(NewsSpace.com) – The concept of taxation for the rich has long been a debate, not just in the United States but across the world. Many believe that those who reach a certain threshold of wealth should pay a minimum tax. The EU Tax Observatory recently released its latest report, which details the tax avoidance strategies of the super-rich. Additionally, it proposes a minimum tax rate that could help raise significant tax income.
Global Tax Evasion Report Findings
The 2024 Global Tax Evasion Report is a comprehensive finding of tax evasion that occurs globally. In its forward, American economist Joseph Stiglitz points out that billionaires have “become more agile at avoiding the taxman.” This isn’t due to unlawful tax evasion methods, however, but loopholes that have been created by policy choices. This, Stiglitz says, is a problem because if “citizens don’t believe that everyone is paying their fair share … they will begin to reject taxation.” The average rate citizens pay is much higher than their billionaire counterparts, who regularly see tax rates of 0% to 0.5%.
The American economist goes even further, saying tax avoidance — like that perpetrated by billionaires who filter their money through shell corporations — undermines democracy, “deepens inequality, weakens trust, […] and erodes the social contract.”
How Billionaires Skirt Taxes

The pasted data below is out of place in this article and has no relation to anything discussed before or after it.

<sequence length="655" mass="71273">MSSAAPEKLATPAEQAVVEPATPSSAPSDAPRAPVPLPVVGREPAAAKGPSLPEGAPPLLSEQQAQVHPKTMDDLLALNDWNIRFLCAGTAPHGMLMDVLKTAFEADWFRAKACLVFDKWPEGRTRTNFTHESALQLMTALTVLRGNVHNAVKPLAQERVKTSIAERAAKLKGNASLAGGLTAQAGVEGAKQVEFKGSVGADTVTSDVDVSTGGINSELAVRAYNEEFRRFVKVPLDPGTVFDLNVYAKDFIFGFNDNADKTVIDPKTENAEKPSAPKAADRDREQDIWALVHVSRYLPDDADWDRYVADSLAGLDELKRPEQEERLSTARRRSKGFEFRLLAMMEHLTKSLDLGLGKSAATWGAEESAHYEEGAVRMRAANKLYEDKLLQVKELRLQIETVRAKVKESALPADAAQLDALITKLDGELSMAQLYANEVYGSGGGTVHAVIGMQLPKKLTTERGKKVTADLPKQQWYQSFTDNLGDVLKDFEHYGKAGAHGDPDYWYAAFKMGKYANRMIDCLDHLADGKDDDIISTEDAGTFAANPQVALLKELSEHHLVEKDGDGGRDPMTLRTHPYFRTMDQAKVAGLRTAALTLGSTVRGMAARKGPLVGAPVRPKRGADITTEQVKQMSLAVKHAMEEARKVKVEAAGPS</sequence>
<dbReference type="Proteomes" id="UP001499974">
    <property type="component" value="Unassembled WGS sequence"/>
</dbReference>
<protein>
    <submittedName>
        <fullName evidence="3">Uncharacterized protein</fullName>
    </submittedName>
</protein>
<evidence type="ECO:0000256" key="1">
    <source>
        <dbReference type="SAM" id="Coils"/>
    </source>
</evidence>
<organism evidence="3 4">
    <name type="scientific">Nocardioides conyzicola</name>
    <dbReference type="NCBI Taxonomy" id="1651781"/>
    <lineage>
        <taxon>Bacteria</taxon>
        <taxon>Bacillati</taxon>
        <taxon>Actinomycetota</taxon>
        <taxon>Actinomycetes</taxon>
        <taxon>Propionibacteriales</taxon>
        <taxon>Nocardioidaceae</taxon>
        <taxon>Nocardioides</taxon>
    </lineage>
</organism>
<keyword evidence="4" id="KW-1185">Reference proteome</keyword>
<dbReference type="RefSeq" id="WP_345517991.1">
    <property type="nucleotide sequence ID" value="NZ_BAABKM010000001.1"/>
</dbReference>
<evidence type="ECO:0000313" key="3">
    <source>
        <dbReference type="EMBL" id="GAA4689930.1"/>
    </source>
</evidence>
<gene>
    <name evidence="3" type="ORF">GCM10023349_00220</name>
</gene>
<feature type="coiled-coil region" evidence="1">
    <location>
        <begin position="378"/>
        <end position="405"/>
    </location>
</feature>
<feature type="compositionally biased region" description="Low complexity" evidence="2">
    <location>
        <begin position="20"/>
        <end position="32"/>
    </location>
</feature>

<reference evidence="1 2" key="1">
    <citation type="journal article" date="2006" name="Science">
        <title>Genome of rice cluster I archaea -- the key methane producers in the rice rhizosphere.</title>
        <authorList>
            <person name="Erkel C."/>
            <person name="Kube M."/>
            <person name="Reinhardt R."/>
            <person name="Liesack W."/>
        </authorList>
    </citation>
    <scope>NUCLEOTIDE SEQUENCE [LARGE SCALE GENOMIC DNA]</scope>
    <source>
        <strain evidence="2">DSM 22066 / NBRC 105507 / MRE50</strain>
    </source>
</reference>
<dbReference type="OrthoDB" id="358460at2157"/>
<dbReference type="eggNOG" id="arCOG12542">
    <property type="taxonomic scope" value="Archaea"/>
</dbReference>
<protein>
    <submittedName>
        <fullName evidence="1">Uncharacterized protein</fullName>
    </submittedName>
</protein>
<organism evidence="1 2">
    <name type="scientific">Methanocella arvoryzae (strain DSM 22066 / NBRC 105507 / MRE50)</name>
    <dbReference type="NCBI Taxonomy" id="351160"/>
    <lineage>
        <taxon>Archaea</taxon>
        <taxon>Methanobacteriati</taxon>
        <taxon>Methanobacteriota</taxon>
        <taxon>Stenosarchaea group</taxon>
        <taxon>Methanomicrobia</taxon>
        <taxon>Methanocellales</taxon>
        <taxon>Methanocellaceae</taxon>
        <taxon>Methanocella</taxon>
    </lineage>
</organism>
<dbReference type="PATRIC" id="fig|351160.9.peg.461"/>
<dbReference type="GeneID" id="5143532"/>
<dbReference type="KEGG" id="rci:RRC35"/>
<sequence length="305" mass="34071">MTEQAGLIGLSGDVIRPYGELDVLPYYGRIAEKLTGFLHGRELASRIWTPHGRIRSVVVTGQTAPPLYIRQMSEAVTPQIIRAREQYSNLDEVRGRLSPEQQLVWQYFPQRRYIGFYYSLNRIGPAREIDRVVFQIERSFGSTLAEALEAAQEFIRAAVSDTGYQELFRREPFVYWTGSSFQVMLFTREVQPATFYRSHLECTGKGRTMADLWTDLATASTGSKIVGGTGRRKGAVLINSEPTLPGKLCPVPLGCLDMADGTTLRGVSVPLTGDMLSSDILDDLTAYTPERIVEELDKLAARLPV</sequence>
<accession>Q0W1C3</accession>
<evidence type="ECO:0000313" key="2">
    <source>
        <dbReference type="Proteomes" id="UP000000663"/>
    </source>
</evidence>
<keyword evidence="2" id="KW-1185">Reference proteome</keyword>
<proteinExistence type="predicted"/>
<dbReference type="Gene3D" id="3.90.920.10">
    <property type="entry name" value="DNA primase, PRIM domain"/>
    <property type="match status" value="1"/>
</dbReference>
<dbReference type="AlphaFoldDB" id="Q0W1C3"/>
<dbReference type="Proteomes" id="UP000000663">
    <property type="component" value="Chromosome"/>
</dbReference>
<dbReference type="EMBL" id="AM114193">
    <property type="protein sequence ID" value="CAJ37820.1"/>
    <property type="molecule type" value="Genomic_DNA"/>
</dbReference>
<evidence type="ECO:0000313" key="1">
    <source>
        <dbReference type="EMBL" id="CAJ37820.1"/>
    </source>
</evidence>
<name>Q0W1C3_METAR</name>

It’s important to note that the report isn’t accusing billionaires of committing crimes in the way they avoid taxes — they do it legally, through business and policy loopholes that allow them to run their money through shell corporations and avoid excessive taxation. According to Quentin Parrinello, an EU Tax Observatory senior policy adviser who spoke with the BBC, the super-rich “structure their wealth” in a manner so that it doesn’t “generate a lot of taxable income.”
The current report acknowledges that 140 countries banded together in 2021 to agree to enact a 15% corporate tax, but a “growing list of loopholes” has weakened that plan.
A Solution in the Works?
One of the proposed solutions — one that’s not likely to go over well — is to implement a 2% billionaire tax. While Parrinello acknowledges that the idea might sound “utopian,” he points out that many other ideas hit the same resistance years ago as well.
The report outlines that there are currently 2,756 billionaires in the world, with the majority in North America (835) and East Asia (838). Currently, their combined wealth is nearly $13 trillion, but they pay only $44 billion in taxes. With the proposed 2% minimum tax, that figure would increase to $214 billion.
Gabriel Zucman, the EU Tax Observatory director, says that the idea of a minimum tax is doable, but it would likely take a “coalition of willing countries” to lead the way.
Copyright 2023, NewsSpace.com